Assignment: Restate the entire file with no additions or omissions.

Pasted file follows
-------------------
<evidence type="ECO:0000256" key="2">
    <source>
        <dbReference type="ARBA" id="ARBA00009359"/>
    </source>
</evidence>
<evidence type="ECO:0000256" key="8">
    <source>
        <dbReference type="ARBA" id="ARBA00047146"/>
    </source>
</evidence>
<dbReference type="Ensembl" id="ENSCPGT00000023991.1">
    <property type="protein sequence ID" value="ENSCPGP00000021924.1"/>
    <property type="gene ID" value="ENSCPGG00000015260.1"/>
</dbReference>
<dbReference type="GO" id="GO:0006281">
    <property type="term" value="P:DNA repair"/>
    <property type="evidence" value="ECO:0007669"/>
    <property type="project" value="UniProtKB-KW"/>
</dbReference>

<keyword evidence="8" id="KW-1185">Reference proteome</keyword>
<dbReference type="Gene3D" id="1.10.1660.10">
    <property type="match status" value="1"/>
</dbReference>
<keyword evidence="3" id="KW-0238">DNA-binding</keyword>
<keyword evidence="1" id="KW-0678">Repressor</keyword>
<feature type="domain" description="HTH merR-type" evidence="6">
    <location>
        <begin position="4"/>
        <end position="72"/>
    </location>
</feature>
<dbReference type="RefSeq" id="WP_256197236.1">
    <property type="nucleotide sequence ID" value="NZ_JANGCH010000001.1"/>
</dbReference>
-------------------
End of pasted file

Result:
<evidence type="ECO:0000256" key="2">
    <source>
        <dbReference type="ARBA" id="ARBA00009359"/>
    </source>
</evidence>
<evidence type="ECO:0000256" key="8">
    <source>
        <dbReference type="ARBA" id="ARBA00047146"/>
    </source>
</evidence>
<dbReference type="Ensembl" id="ENSCPGT00000023991.1">
    <property type="protein sequence ID" value="ENSCPGP00000021924.1"/>
    <property type="gene ID" value="ENSCPGG00000015260.1"/>
</dbReference>
<dbReference type="GO" id="GO:0006281">
    <property type="term" value="P:DNA repair"/>
    <property type="evidence" value="ECO:0007669"/>
    <property type="project" value="UniProtKB-KW"/>
</dbReference>

<keyword evidence="8" id="KW-1185">Reference proteome</keyword>
<dbReference type="Gene3D" id="1.10.1660.10">
    <property type="match status" value="1"/>
</dbReference>
<keyword evidence="3" id="KW-0238">DNA-binding</keyword>
<keyword evidence="1" id="KW-0678">Repressor</keyword>
<feature type="domain" description="HTH merR-type" evidence="6">
    <location>
        <begin position="4"/>
        <end position="72"/>
    </location>
</feature>
<dbReference type="RefSeq" id="WP_256197236.1">
    <property type="nucleotide sequence ID" value="NZ_JANGCH010000001.1"/>
</dbReference>